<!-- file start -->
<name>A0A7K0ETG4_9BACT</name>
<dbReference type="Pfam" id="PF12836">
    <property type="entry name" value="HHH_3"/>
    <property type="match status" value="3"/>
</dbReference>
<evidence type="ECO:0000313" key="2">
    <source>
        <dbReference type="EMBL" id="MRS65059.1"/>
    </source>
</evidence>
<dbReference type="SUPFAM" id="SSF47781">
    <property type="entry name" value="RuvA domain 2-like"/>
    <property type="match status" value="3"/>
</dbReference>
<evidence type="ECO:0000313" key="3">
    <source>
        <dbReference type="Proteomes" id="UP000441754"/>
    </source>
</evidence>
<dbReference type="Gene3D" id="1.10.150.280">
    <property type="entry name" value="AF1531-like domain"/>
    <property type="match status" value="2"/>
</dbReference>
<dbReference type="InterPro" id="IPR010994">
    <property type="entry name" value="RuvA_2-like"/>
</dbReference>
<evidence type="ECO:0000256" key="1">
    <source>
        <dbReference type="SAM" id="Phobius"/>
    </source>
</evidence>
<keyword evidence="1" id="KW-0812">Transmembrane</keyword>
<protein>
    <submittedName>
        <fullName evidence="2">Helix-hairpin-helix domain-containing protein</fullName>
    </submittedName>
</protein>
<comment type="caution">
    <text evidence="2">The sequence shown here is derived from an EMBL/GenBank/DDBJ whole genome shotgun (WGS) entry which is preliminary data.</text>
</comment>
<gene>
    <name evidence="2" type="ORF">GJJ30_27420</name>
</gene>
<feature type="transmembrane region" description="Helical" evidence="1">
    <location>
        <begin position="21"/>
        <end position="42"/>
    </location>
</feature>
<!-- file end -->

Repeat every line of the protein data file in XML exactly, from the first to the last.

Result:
<name>A0A7K0ETG4_9BACT</name>
<dbReference type="Pfam" id="PF12836">
    <property type="entry name" value="HHH_3"/>
    <property type="match status" value="3"/>
</dbReference>
<evidence type="ECO:0000313" key="2">
    <source>
        <dbReference type="EMBL" id="MRS65059.1"/>
    </source>
</evidence>
<dbReference type="SUPFAM" id="SSF47781">
    <property type="entry name" value="RuvA domain 2-like"/>
    <property type="match status" value="3"/>
</dbReference>
<evidence type="ECO:0000313" key="3">
    <source>
        <dbReference type="Proteomes" id="UP000441754"/>
    </source>
</evidence>
<dbReference type="Gene3D" id="1.10.150.280">
    <property type="entry name" value="AF1531-like domain"/>
    <property type="match status" value="2"/>
</dbReference>
<dbReference type="InterPro" id="IPR010994">
    <property type="entry name" value="RuvA_2-like"/>
</dbReference>
<evidence type="ECO:0000256" key="1">
    <source>
        <dbReference type="SAM" id="Phobius"/>
    </source>
</evidence>
<keyword evidence="1" id="KW-0812">Transmembrane</keyword>
<protein>
    <submittedName>
        <fullName evidence="2">Helix-hairpin-helix domain-containing protein</fullName>
    </submittedName>
</protein>
<comment type="caution">
    <text evidence="2">The sequence shown here is derived from an EMBL/GenBank/DDBJ whole genome shotgun (WGS) entry which is preliminary data.</text>
</comment>
<gene>
    <name evidence="2" type="ORF">GJJ30_27420</name>
</gene>
<feature type="transmembrane region" description="Helical" evidence="1">
    <location>
        <begin position="21"/>
        <end position="42"/>
    </location>
</feature>